LBB> If you compare your role to the role of the heads of TV/heads of production/ Exec Producers when you first joined the industry, what do you think are the most striking or interesting changes (and what surprising things have stayed the same?)

Tara> It's interesting because from the world I came up in which is commercial post production in NYC, most of the EPs of the edit shops and post shops that I was working at and/or with were female and a lot of them are either Managing directors now or actual business owners and I am so proud of that. And a lot of the young producers I came up the ranks with are EPing some of the top shops out there, so I am in the company of some of the most amazing and talented women. Because of that, I was lucky not to feel gender inequality as much as some whilst rising through my career. However, I do still think there is a lot of progress to be made, specifically within ensuring that equality of all kinds carries through to senior management roles - there’s still a prominent gap here. I want to be an active part in showing people that diversity exists within management boards and inspire other women to get there. Having diverse voices on a leadership team is as crucial to our industries future as having diverse voices on the creative team!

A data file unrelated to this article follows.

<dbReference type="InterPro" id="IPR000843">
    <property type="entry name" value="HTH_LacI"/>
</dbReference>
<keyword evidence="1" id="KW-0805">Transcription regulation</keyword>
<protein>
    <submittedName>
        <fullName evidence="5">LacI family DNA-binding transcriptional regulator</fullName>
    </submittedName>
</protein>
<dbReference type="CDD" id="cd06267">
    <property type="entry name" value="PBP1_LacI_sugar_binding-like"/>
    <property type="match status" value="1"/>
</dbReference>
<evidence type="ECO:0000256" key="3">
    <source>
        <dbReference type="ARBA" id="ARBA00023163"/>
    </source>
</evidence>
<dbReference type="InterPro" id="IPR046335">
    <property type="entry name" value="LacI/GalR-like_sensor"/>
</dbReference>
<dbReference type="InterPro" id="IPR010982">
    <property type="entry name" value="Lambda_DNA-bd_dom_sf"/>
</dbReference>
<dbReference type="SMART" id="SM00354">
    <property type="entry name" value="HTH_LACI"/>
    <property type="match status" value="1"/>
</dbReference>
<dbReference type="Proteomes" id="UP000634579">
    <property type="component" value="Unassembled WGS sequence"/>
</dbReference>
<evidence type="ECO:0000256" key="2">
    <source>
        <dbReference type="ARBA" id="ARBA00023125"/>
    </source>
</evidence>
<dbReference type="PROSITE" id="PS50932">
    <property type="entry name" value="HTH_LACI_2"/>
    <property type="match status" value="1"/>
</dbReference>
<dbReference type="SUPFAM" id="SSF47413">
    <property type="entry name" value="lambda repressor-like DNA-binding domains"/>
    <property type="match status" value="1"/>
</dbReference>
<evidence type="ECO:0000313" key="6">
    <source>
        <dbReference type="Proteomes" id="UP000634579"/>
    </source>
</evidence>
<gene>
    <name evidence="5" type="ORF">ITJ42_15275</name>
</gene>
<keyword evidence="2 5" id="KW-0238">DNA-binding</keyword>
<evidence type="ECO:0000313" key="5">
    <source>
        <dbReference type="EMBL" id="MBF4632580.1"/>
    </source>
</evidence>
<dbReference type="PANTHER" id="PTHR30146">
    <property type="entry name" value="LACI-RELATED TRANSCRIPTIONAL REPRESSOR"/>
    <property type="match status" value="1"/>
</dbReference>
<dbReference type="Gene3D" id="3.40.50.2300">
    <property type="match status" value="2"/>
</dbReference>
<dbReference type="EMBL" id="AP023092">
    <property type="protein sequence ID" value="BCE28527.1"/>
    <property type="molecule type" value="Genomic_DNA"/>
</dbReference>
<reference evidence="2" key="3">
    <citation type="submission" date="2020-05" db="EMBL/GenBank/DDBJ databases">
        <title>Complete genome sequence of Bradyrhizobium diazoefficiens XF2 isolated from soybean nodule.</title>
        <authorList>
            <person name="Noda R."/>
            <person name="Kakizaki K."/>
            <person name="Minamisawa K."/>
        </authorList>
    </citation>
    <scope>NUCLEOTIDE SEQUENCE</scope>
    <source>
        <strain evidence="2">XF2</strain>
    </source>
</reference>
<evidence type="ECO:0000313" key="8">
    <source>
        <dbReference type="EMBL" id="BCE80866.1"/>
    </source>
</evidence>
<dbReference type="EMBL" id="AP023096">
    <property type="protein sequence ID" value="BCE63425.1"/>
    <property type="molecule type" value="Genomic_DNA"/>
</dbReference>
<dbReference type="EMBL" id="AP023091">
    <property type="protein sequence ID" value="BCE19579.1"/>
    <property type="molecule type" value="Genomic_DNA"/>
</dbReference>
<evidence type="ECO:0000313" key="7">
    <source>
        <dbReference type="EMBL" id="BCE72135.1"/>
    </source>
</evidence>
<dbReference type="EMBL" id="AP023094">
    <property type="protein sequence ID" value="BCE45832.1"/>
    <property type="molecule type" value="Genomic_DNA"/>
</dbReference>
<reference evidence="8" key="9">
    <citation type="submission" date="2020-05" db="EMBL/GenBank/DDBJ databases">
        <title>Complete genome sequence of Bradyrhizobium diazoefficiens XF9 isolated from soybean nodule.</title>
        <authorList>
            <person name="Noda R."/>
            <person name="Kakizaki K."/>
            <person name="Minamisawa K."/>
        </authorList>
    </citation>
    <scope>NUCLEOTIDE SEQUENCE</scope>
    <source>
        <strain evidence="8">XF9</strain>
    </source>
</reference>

LBB> When it comes to educating producers how does your agency like to approach this? (I know we’re always hearing about how much easier it is to educate or train oneself on tech etc, but what areas do you think producers can benefit from more directed or structured training?)

Tara> I think this is difficult. I feel for producers they have to do it to learn it.  I think the best way to train a producer is to lead by example. I have a handful of amazingly talented producers out there that I was beyond proud to mentor (they know who they are) and they are so incredibly good at what they do. It is one of the things I am the most proud of in my career. Watching them succeed truly is my success! 

LBB> It seems that there’s an emphasis on speed and volume when it comes to content - but to where is the space for up and coming producers to learn about (and learn to appreciate) craft?

Tara> Oh that is the one thing we have the MOST access to today. Go to Instagram, go to Vemo! Google directors, EPs, editors, colourists, VFX artists. The creativity and talent out there is awe inspiring; you just have to look for it. And as a producer, reach out to those people that inspire you, tell them that you are a fan of their work! It means something to them and you never know, you could be working with them OR for them tomorrow! 


LBB> On the other side of the equation, what’s the key to retaining expertise and helping people who have been working in production for decades to develop new skills?

Tara> Opportunity! I always like giving someone who might have always worked on one platform or in one department the opportunity to learn or experience something new, but they have to want it and embrace those moments of opportunity.

LBB> Clearly there is so much change, but what are the personality traits and skills that will always be in demand from producers?

Tara> Staying calm under pressure, and being a trusted partner for your clients and artists. At the end of the day that is what a producer is, a partner. Even people who aren’t in our industry right? That married couple, those siblings, best friends. We have seen it right? One comes up with a crazy idea (the artist) and the other one figures out how to make it happen down to the last detail (the producer).  It drives my husband crazy but I produce the crap out of our family ;)